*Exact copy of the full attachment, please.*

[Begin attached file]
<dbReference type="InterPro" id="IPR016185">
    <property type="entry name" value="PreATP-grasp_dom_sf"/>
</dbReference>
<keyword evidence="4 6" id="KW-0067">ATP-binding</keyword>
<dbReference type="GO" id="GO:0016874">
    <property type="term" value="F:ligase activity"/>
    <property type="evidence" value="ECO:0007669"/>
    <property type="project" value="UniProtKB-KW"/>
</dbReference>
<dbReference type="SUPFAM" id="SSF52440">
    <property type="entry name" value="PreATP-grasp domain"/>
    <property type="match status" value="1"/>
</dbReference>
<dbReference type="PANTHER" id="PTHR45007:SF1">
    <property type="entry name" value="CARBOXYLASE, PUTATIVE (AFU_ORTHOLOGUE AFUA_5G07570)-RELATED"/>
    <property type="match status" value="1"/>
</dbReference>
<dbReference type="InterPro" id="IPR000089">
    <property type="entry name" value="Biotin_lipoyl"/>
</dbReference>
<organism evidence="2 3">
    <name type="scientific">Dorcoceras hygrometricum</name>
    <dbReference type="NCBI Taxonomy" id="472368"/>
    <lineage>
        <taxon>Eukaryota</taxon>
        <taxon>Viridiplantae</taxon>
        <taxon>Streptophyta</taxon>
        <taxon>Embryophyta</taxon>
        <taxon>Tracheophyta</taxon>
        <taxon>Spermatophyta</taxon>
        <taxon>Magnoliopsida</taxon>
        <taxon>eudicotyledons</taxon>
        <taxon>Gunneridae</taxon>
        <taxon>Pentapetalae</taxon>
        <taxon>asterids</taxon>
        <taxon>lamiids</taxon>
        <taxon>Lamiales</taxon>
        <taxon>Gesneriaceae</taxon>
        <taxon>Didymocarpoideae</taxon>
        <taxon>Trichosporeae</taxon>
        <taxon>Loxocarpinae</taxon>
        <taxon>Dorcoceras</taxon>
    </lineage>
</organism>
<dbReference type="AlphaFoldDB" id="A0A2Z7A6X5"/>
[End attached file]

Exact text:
<dbReference type="InterPro" id="IPR016185">
    <property type="entry name" value="PreATP-grasp_dom_sf"/>
</dbReference>
<keyword evidence="4 6" id="KW-0067">ATP-binding</keyword>
<dbReference type="GO" id="GO:0016874">
    <property type="term" value="F:ligase activity"/>
    <property type="evidence" value="ECO:0007669"/>
    <property type="project" value="UniProtKB-KW"/>
</dbReference>
<dbReference type="SUPFAM" id="SSF52440">
    <property type="entry name" value="PreATP-grasp domain"/>
    <property type="match status" value="1"/>
</dbReference>
<dbReference type="PANTHER" id="PTHR45007:SF1">
    <property type="entry name" value="CARBOXYLASE, PUTATIVE (AFU_ORTHOLOGUE AFUA_5G07570)-RELATED"/>
    <property type="match status" value="1"/>
</dbReference>
<dbReference type="InterPro" id="IPR000089">
    <property type="entry name" value="Biotin_lipoyl"/>
</dbReference>
<organism evidence="2 3">
    <name type="scientific">Dorcoceras hygrometricum</name>
    <dbReference type="NCBI Taxonomy" id="472368"/>
    <lineage>
        <taxon>Eukaryota</taxon>
        <taxon>Viridiplantae</taxon>
        <taxon>Streptophyta</taxon>
        <taxon>Embryophyta</taxon>
        <taxon>Tracheophyta</taxon>
        <taxon>Spermatophyta</taxon>
        <taxon>Magnoliopsida</taxon>
        <taxon>eudicotyledons</taxon>
        <taxon>Gunneridae</taxon>
        <taxon>Pentapetalae</taxon>
        <taxon>asterids</taxon>
        <taxon>lamiids</taxon>
        <taxon>Lamiales</taxon>
        <taxon>Gesneriaceae</taxon>
        <taxon>Didymocarpoideae</taxon>
        <taxon>Trichosporeae</taxon>
        <taxon>Loxocarpinae</taxon>
        <taxon>Dorcoceras</taxon>
    </lineage>
</organism>
<dbReference type="AlphaFoldDB" id="A0A2Z7A6X5"/>